By Guest Contributor quadmoniker, originally published at PostBourgie
I’m going to be vague on location here to avoid giving away too much, but I had a friend who just had to interview a group of homeowners in a portion of the northeast that’s very wealthy and smugly liberal. The group was concerned about a mixed-income housing unit going through the zoning approval process. These folks were going to get some new neighbors, and they didn’t like it. They actually feared it, and said so on the record.
Officially, the group was upset about increasing traffic, and that the plan called for some units’ backyards to face the street, forcing them to look at backyard things like playsets and grills. Zoning officials addressed those concerns, but residents were still not happy. When a group of a dozen neighbors called my friend over to their swanky townhouse complex, which is on the border between well-off and less well-off sections of the city, some unofficial objections leaked out through the aggressive use of pronouns.
I mean, why do they all have to live in this side of the city. Right?
Last week, this same town filled all three available board of education spots with candidates who came out against “heterogeneous classrooms,” which are experimental classes in some local middle schools that do away with the former method of grouping kids by ability. Ability is assessed at way too tender an age, and in suburban schools the achievement gap by and large splits black and Latino students from their white peers. The idea used to be that kids learned best in similarly abled groups, but it turns out that idea hurts lower-achieving students and does little if anything to help higher-achieving ones. This parental fear that lower-achieving kids are somehow going to infect the higher-scoring ones with their stupidity has no merit. I can’t say for certain that heterogeneous classrooms were the deciding factors in the elections, but it was a big issue during the campaign and those who supported them lost.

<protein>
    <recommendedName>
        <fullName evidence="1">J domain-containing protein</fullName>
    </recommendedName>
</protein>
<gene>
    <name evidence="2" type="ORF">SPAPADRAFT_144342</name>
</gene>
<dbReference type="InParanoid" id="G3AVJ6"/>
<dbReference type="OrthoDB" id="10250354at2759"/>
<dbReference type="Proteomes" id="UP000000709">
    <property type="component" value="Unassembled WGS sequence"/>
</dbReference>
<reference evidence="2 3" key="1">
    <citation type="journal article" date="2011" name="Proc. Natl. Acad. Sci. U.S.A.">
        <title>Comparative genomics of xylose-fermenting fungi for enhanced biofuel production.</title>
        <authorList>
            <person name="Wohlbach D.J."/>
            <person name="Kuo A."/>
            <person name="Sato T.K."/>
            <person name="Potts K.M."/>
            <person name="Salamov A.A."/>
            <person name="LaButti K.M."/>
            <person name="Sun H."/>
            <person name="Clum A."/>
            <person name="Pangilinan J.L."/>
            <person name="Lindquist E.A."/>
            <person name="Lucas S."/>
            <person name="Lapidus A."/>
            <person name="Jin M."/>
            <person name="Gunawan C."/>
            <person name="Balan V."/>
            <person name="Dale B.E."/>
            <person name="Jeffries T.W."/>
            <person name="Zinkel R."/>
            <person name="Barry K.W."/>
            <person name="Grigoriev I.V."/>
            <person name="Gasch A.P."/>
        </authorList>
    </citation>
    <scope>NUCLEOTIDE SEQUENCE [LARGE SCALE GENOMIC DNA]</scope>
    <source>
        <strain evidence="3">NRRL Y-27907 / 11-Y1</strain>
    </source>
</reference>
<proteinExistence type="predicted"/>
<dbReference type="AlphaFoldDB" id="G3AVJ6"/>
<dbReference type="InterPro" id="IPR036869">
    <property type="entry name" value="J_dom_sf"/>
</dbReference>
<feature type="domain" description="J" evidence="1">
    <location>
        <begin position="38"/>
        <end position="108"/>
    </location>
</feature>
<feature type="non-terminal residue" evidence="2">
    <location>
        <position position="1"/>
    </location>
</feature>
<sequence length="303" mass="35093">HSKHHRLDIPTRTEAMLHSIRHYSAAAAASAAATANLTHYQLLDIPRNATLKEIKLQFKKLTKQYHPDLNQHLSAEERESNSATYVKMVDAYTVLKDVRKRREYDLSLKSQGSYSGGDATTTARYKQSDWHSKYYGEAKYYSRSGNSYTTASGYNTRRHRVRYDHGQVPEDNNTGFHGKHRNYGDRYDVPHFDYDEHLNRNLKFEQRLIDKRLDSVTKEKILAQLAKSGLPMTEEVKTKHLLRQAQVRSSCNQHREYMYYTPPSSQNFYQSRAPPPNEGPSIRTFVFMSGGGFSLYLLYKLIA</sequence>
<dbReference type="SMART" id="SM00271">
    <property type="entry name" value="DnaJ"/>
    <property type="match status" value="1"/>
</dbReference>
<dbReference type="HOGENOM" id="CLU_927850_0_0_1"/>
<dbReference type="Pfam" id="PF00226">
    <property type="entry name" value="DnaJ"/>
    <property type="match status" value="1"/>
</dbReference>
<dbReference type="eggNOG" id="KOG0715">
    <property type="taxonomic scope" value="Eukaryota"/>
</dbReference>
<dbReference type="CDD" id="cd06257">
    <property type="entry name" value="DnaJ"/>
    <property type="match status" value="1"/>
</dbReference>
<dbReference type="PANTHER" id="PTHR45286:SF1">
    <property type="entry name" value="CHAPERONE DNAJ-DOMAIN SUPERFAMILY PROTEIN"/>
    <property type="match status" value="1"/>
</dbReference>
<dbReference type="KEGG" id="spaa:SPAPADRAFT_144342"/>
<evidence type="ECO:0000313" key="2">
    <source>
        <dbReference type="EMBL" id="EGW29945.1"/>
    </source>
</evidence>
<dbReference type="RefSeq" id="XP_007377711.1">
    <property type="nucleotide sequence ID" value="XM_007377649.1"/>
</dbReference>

I don’t see the harm in calling “ability grouping” what it really is: segregation. And I see no harm in calling the condo-folks’ efforts what they really are: unofficial redlining. They believe lower-income residents, largely black and Latino, will lower their property values, blight their neighborhoods because they don’t make home improvements and use their pools without permission (kids knock on their doors in the summer to ask to use their pools, and are turned away.) But what really worries the residents is that people who don’t look like them will be so woven into their lives that they see their backyard playsets every day, that they can’t tell one yard from the next.
The people in the townhouses trying to guard their suburban idyll will tell you it has nothing to do with race, and I think they actually believe it. They were all white, young professionals who aren’t among the wealthiest in the city. This area went heavily for Obama last year, and in general aggressively pursues affordable housing projects like this one. It’s a city outwardly concerned with equality and opportunity for all but at the same time people gripe about the taxes and policies used to provide services for them.
Both these instances made me think about the controversy after a New Mexican hotel owner asked his workers to Anglicize their names. For some, it was a shock to call this racist. I learned about it when I saw a CNN banner that read “Racist, or Thoughtless?”
As if people can’t be thoughtlessly racist. In fact, people are more often thoughtlessly racist than they are aggressively so.
Which is why I was the only person on Jimmy Carter’s side when he called out the obvious racism against Obama. I know the argument against his having said it; that it’s not helpful, only puts people on the defensive and shuts down conversation. But I have a certain affinity for a fellow white Southerner who sees racism from a different angle, when it’s spoken in closed company by people who assume you agree with them. That’s what upset my friend the most; the homeowners spoke to her as if she knew what they were trying to say. They call it dog-whistling for a reason: It’s under the surface until you call it up and address it, and white Americans just don’t have these conversations that often, if ever.
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